My interest is in compiling historical data, not in supporting the peculiar views of Peter S. Ruckman (much with which I disagree, even far beyond his bibliology). The data presented support the conclusion that, within what has been broadly defined as “King James Only” as opposed to Ruckmanism (see James White, KJVO Controversy, pp. 23-24, for example), the belief has been historical and widespread among Baptists. Many Baptist have stood exclusively for the King James Bible and opposed other Bible versions. To assert that the “King James Only” position is a new invention requires two things: (1) ignoring the facts of history and (2) limiting the “King James Only” position to an unique Ruckman-type belief. Thousands of “King James Only” Baptists recoil at such suggestions! From the past week I highlight the following:
  • In 1817 the Tennessee Association of Baptists advised “that any person, either in a public or private capacity who would adhere to, or propagate any alteration of the New Testament contrary to that already translated by order of King James the 1st, that is now in common use, ought not be encouraged but agreeable to the Apostles words to mark such and have no fellowship with them.”
  • Barren River Association of Baptists, in their Articles of Faith adopted in 1830, considered “the Old and New Testaments, as translated by the authority of King James, to be the words of God.”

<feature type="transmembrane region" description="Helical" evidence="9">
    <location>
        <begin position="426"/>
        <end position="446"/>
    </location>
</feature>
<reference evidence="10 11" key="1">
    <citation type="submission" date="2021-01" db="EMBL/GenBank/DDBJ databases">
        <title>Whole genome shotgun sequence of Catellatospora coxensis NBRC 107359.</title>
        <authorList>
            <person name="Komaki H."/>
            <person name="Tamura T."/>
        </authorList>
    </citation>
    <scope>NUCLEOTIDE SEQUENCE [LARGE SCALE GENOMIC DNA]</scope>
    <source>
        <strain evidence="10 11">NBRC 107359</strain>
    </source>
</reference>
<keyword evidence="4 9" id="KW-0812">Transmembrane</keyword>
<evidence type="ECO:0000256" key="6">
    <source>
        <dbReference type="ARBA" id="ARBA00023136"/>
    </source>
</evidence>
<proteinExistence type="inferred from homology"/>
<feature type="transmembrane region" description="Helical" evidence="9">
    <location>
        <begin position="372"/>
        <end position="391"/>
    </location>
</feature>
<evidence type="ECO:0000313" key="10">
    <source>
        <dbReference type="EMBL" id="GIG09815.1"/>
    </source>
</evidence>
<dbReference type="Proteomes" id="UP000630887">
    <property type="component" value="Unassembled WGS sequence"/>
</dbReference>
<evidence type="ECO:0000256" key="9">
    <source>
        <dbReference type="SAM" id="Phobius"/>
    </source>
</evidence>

• Bethlehem Anti-Mission Baptist Association in their Abstract of Principles in 1838 declared “the Scriptures of the Old and New Testaments, as translated by King James, to be the Word of God.”
  • In 1868 the General Conference of Freewill Baptists stated, “…we hold the sacred Scriptures in veneration, as set forth in King James’s version.”
  • In 1896 the Washington District Regular Primitive Baptist Association changed their Abstract of Principles to say “We believe that the King James Translation (out of the original tongues) is the Scripture of truth and the only rule of faith and practice.”
  • Mates Creek District Association of Old Regular Baptists by 1905, and perhaps earlier, had an Abstract of Principles that claimed “that the Scriptures of the Old Testament and New Testament, as translated under the reign of King James, are a revelation from God, inspired by the Holy Ghost.”
  • In 1935 the Christian Unity Baptist Association said, “We believe in using only the King James version of the Bible.”
  • The 1946 Senter District Primitive Baptist Association’s Articles of Faith declare, “We believe that scriptures of the Old and New Testament as translated in the 1611 King James version of the Holy Bible, is the written work of God and the only rule of faith and practice.”
  • The Mountain Union Baptist Association’s Resolutions Committee in 1955 advised, “Let us resolve to use the King James version Bible as our only Bible. Let it be our faith and practice.”
All the extracted samples, save one, are before 1950 and all of them before Peter Ruckman wrote anything about the Bible.